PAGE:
Ethics in the Workplace
Congressional Ethics

Jeff Skilling

On November 2, 2010 the Fifth Circuit Court of Appeals agreed to take under advisement a request for a new trial for the ex-CEO of disgraced energy giant Enron.  Attorneys for Skilling argued that the decision of the Supreme Court in June that the Justice Department had been misapplying a crime theory, known as “honest services” fraud, in Skilling’s and other cases against corporate officers involved in fraud should lead to a new trial. The court held that honest-services fraud could only be used when someone failed to live up to his or her fiduciary duties as a result of taking a bribe or kickback, which did not occur with Skilling. However, as Houston Chronicle columnist Loren Steffy points out in his blog today on the Skilling affair (, Justice Ruth Bader Ginsburg noted that removing the honest services from the equation doesn’t necessarily undermine the conspiracy charge against Skilling and the government has a strong case on securities fraud.

What is it that Skilling did? The book and video, The Smartest Guys in the Room, does a great job explaining what happened. It’s a long story but here’s a condensed version. Enron Enron set up off-balance sheet entities (special-purpose entities) to borrow funds from banks and financial institutions and then transfer the cash to Enron in return for some of its under-performing assets. The debt was reflected on the SPEs books and not Enron’s even though in some cases Enron was ultimately responsible to pay back the loans if the SPEs failed to do so. The transactions also allowed Enron to record gains on the transactions thereby inflating its profits because the cash received from the SPEs was greater than the value of the assets transferred to it. If you’re not confused yet, let me add that these transactions should have been approved by Skilling. Andy Fastow, the CFO, would not have executed the transactions without direct or tacit approval from Skilling. So, Enron was cooking the books, making it look stronger from a liquidity and earnings perspective, and the lower level of debt enabled the company to continue borrowing for its own needs.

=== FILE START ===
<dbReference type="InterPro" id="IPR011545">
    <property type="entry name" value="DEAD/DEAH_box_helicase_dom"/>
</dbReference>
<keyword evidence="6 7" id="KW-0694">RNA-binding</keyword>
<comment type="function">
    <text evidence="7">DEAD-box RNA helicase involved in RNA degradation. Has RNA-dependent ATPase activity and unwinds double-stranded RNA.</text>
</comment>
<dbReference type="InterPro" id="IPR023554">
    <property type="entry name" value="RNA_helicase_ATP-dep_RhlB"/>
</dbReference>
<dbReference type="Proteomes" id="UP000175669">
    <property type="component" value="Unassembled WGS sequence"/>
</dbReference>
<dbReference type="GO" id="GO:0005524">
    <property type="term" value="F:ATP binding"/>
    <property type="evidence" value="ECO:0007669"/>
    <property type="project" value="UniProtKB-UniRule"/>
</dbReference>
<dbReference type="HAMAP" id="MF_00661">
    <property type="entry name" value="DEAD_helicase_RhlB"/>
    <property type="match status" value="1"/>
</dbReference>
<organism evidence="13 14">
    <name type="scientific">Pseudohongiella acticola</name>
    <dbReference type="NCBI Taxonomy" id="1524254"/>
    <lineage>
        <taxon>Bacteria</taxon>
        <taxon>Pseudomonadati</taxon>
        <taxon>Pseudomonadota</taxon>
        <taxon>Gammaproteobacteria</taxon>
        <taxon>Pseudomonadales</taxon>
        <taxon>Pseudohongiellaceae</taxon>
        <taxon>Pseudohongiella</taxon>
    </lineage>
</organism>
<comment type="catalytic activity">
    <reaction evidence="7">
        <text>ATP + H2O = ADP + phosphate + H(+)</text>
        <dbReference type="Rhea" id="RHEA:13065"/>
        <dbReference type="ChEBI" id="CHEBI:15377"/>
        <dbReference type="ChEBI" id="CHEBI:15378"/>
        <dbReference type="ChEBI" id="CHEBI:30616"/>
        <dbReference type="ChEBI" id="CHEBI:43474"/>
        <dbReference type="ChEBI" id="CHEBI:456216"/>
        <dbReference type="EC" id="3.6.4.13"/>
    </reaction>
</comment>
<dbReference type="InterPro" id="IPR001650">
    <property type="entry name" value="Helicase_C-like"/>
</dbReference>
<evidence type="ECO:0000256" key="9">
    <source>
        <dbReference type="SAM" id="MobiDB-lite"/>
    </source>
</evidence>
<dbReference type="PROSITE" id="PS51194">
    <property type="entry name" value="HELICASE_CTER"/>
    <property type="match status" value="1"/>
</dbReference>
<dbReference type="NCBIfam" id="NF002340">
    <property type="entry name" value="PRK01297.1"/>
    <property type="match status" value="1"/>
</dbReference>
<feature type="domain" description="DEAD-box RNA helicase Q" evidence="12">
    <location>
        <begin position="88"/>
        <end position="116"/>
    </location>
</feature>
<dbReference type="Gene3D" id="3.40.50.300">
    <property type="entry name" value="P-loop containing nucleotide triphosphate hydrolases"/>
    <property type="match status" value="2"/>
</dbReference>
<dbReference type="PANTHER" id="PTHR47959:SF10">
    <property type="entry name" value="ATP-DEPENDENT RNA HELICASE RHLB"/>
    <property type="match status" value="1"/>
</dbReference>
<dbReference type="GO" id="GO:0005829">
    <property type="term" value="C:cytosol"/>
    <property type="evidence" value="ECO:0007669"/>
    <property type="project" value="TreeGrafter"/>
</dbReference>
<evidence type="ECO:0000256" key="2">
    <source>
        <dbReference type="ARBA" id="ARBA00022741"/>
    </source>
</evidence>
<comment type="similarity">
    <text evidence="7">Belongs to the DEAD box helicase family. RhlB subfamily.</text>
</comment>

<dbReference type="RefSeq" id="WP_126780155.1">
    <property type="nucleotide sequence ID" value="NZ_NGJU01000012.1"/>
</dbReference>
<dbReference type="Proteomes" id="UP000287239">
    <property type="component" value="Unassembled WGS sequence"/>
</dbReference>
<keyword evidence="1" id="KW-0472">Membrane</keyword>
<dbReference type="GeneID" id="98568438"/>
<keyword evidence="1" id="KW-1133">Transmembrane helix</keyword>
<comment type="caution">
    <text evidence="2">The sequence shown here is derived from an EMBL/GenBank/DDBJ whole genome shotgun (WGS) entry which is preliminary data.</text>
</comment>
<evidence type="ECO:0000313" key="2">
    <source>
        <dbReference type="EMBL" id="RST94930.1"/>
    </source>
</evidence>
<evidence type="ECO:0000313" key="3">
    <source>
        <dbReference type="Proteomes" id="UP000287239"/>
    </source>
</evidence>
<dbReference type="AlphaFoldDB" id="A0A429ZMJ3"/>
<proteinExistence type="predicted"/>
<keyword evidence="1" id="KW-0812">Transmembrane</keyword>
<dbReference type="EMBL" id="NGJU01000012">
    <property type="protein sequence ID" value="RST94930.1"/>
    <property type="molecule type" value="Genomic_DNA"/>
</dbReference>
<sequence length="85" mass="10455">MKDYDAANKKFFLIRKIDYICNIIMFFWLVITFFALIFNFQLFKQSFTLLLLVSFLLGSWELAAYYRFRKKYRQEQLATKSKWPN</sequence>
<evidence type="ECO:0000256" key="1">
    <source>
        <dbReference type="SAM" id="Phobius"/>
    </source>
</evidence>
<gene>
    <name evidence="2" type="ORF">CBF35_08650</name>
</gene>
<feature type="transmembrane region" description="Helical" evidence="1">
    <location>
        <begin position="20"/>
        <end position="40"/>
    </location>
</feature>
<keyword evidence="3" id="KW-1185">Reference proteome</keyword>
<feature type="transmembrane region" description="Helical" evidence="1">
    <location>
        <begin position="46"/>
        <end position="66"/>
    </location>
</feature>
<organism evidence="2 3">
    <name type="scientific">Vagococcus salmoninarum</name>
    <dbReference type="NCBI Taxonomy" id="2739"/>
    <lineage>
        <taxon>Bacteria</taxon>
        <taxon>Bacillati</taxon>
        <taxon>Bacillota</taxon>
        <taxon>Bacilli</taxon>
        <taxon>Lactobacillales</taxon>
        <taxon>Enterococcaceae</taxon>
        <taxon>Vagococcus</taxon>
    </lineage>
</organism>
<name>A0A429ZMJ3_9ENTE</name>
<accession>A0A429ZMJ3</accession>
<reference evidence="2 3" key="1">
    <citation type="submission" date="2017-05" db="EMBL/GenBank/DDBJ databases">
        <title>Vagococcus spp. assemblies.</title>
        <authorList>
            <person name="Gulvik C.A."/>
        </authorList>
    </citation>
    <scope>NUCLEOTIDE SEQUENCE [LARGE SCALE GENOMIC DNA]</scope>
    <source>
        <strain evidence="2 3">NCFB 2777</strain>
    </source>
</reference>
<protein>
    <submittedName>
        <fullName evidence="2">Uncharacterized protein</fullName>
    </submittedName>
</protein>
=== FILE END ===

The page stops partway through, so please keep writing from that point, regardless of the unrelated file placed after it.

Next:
There were 19 counts against Skilling including conspiracy, securities fraud, and insider-trading. He enriched himself by hyping Enron’s stock while the fraud took place. He may have been delusional in thinking the bubble would never burst. That’s typical of the arrogance of members of top management that engage in fraud. It would be a shame if the Fifth Circuit granted Skilling’s request for a new trial. Thousands of employees lost their jobs and retirement funds that were invested in Enron stock based on the glowing statements about Enron’s future by top management including Skilling. Many lives were ruined and Skilling, the mastermind of the fraud along with Fastow, should not be able to escape criminal liability because of the misinterpretation of the honest-services fraud provision. What do you think?